That hard work and intelligence also carried over into my work as a graduate assistant, but I often had trouble navigating how I was supposed to act around other professionals. My dad raised me to tell the truth and to be authentically who I am, that I should never change for other people. If they didn’t like me, that was their problem. But that mindset doesn’t really work in academia, as I’ve discovered. A lot of academia is coded through passive aggression and half-truths. I often felt like I was doing everything wrong and that everybody secretly hated me. I felt that I was too loud and too passionate, like my girlfriend’s black lab who shows affection by jumping on you and lightly biting your arm.

And I constantly worried that I would be found out to be the white trash that I am. My mother insists that I was never white trash, but compared to the people around me in academia, I sure feel like I was. I was constantly worried that I would do or say the wrong thing to the wrong person. This fear especially cropped up when I started doing professional development and, more recently, job interviews. For months I have lived in constant paranoia that I would end up without a job and with no safety net (I make more money than my dad, even as a graduate assistant) because of my class and how that has shaped how I act.

Through this whole process, I’ve had some great people who sort of showed me the ropes. These were supervisors and professors who I could ask questions or speak with honestly about my fears. Because of these people, I did excellent in my interviews, and every single on-campus interview I had was tenure-track if it wasn’t a residency. Academia needs more people who understand that not everybody comes from a middle class or even working class family.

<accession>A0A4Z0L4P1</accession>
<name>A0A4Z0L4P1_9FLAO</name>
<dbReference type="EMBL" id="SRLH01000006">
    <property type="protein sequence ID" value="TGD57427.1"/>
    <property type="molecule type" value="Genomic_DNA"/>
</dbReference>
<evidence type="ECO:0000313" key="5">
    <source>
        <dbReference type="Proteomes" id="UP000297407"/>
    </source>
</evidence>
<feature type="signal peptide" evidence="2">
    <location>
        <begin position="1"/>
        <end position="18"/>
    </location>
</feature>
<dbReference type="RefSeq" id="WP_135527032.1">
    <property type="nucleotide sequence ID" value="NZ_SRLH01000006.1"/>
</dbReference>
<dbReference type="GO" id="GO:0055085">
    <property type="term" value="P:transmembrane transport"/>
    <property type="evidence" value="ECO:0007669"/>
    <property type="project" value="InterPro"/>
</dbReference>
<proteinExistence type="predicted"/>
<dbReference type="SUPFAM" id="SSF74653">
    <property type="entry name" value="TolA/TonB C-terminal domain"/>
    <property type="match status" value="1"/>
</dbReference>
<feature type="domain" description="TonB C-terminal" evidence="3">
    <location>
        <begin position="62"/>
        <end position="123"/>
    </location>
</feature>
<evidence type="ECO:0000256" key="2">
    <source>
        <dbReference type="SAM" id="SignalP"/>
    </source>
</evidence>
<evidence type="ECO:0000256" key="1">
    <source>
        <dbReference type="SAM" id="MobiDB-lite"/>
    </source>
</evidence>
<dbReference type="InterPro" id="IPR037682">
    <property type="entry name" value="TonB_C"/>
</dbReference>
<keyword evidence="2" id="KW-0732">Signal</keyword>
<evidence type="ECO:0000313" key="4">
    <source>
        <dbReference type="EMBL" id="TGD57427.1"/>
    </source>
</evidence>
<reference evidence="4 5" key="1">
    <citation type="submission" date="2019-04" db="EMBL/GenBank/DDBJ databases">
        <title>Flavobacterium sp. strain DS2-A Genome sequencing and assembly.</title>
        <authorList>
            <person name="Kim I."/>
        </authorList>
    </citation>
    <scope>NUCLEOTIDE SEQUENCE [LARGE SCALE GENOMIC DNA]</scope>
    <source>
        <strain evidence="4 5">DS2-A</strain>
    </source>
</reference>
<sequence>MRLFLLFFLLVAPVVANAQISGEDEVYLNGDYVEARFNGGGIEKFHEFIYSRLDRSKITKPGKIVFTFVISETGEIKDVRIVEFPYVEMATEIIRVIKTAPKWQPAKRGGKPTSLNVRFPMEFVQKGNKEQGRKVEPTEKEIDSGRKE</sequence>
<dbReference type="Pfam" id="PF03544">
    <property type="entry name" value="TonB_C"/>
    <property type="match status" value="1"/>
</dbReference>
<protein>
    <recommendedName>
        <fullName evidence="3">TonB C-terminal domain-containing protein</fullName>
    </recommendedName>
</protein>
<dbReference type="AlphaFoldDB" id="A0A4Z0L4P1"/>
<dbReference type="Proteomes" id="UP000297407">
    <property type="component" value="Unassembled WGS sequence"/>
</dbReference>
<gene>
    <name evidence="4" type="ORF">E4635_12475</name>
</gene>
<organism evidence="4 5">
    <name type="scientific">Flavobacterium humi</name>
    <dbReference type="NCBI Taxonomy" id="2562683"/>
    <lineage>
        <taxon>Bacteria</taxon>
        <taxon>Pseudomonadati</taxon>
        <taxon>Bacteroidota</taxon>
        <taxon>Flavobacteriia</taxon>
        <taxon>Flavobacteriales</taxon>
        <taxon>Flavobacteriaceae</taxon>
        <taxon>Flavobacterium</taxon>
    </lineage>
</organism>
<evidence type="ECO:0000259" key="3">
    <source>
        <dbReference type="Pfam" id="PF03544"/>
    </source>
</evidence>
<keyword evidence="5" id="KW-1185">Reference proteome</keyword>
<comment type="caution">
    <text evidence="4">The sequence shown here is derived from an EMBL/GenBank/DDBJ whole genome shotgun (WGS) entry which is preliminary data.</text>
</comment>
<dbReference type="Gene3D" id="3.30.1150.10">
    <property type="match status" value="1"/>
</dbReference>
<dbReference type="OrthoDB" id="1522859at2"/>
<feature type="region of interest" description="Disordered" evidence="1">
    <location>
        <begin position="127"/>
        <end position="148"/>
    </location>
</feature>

And in the end, it has all paid off. Somehow I have pulled a Great Gatsby and landed a job that will pay me more money than anybody in my family has ever made. I’m actually escaping my socioeconomic class, which doesn’t happen often. But as I transition into this new role as an academic faculty member, I worry that my roots will never be completely buried, and weeds will grow through the cracks in my façade.

Categories: Hellos & Goodbyes, Honesty

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2 replies

  1. Congratulations on your achievements in library school and landing a great job!!! You shouldn’t feel like you have to bury your roots; they made you the successful person you are and are going to be so valuable when you work with the diverse populations we do as librarians. I am sensitive to the needs of our first-generation college students (many of whom also deal with impostor syndrome like you did), but I’ll never understand their challenges as well as you who walked in their shoes.

    Just remember that many librarians feel like impostors; it’s not just you. I’ve been doing this for 13 years and I still sometimes feel like someone’s going to realize I don’t deserve the great job I have.

    Like

  2. Thanks for sharing your heart and truth, Jessica. Congratulations on graduating and landing a suitable/desirable gig–best wishes and continued liberation and success!

    Like